County officials have also earmarked Garnet Valley, Ridley, Upper Darby and Radnor high schools as sites of large-scale vaccinations over weekends in the spring and summer. They are anticipated to do 175 doses an hour each, or 3,125 each over a weekend.
Delaware County also has plans for mass drive-through vaccinations. One is at Delaware County Community College, where 275 people can be vaccinated per hour, or 10,000 in a weekend. The Upland Municipal Center also has plans to vaccinate 150 per day, or 600 a week, whenever the vaccine supply would arrive.
County officials have alternative plans for special-needs populations, including those with developmental disabilities and those who are homebound.
The county is only one of several vaccine providers. Most are private, such as Crozer Health, which held its first community vaccination event in Chester last week, where 400 people received doses.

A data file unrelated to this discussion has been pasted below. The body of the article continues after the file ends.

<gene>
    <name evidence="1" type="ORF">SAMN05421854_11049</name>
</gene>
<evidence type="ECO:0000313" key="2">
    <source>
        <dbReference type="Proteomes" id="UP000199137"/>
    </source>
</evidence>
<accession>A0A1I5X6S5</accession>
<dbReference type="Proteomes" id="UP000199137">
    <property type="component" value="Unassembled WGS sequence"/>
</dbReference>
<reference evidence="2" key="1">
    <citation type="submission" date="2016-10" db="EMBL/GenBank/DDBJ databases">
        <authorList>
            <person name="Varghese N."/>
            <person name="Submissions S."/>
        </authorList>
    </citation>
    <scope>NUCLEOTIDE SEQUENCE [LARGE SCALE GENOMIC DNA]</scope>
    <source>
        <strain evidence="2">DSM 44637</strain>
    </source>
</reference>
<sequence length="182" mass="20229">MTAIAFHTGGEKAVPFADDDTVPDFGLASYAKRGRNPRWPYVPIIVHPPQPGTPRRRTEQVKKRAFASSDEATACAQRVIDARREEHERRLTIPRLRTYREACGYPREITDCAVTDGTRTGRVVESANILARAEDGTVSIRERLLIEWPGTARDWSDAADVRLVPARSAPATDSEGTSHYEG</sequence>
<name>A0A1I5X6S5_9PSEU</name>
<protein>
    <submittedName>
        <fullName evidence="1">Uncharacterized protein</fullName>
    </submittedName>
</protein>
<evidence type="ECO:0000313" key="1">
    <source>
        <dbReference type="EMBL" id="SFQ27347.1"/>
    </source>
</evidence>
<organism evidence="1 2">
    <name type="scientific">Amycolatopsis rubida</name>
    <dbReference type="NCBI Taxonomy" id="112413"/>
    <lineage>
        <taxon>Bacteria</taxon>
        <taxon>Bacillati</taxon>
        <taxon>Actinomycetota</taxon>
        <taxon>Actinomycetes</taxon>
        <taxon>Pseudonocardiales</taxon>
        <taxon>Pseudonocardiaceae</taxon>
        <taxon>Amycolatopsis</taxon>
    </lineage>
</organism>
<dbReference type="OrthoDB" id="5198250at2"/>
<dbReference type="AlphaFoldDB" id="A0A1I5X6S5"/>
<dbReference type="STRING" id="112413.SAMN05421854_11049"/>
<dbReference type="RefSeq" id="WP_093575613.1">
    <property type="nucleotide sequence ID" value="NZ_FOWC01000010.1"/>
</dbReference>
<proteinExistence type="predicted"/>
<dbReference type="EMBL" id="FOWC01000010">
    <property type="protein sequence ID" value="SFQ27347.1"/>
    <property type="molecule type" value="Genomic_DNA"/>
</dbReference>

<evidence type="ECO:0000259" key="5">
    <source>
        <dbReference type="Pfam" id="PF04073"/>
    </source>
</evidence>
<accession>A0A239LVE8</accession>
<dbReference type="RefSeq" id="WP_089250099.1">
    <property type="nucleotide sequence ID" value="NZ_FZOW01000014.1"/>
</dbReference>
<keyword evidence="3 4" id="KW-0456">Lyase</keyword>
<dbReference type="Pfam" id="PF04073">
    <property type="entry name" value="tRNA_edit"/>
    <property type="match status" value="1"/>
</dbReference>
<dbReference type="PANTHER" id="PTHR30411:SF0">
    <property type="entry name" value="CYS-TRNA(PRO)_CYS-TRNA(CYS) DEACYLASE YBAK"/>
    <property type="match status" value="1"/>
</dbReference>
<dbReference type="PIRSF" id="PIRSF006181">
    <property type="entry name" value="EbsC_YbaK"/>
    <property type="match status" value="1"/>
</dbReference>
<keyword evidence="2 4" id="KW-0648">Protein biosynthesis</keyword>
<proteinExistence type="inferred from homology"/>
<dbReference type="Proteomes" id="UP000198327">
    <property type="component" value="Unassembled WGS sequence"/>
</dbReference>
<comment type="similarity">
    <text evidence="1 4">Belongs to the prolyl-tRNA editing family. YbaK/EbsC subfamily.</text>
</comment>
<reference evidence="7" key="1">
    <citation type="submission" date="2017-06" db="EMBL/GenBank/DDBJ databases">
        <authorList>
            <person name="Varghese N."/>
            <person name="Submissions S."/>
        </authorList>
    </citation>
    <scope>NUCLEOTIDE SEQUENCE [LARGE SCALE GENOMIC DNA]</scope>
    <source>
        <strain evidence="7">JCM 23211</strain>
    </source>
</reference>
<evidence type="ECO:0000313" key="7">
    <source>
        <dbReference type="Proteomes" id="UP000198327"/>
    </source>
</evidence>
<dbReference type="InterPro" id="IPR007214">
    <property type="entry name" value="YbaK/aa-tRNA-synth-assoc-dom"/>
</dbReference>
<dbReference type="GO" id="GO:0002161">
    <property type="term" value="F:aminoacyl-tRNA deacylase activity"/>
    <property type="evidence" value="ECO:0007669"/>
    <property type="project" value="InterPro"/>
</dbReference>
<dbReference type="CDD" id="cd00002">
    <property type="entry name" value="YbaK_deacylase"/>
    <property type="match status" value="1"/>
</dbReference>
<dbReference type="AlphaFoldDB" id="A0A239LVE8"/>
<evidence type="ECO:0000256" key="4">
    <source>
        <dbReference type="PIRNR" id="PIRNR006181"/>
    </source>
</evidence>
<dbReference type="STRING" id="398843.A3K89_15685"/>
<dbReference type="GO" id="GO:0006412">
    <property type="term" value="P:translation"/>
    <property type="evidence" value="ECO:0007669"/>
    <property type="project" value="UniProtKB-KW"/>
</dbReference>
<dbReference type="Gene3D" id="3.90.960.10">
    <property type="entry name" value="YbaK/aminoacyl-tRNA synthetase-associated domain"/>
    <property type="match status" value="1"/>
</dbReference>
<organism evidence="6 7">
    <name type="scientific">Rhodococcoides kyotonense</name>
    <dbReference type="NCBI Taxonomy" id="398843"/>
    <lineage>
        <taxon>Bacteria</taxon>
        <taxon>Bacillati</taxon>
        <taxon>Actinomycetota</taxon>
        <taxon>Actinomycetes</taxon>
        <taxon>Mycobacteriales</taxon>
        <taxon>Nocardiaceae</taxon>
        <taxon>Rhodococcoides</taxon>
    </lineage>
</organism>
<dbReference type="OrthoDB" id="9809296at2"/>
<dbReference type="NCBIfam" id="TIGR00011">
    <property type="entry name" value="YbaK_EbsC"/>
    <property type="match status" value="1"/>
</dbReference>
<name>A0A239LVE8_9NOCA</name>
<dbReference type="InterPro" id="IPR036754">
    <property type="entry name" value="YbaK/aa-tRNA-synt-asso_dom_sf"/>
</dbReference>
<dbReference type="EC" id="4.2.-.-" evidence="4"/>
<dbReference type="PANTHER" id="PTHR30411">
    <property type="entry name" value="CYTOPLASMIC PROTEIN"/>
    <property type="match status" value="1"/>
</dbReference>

Prior to that, Crozer had administered more than 20,000 doses to Emergency Medical Services personnel, unaffiliated phase 1A health care workers or phase 1A-eligible members of the public, according to Dr. Gary D. Zimmer, chief medical officer of Crozer Health. He added that they are planning more events in Chester and in Upper Darby in the coming weeks.
"When we started," he explained, "we administered vaccine only to front line healthcare workers affiliated with Crozer Health. We have subsequently expanded that group to Crozer employees and affiliated staff, unaffiliated health care workers in Delaware County and, most recently, members of the public who are phase 1A eligible. We have not prioritized within these categories as we have not received any guidance from the state or federal agencies about prioritizing subcategories - which is a challenge - which means that we are working on a first-come first-served basis."
He said Crozer Health is working with the county to open a public vaccination site at Springfield Hospital.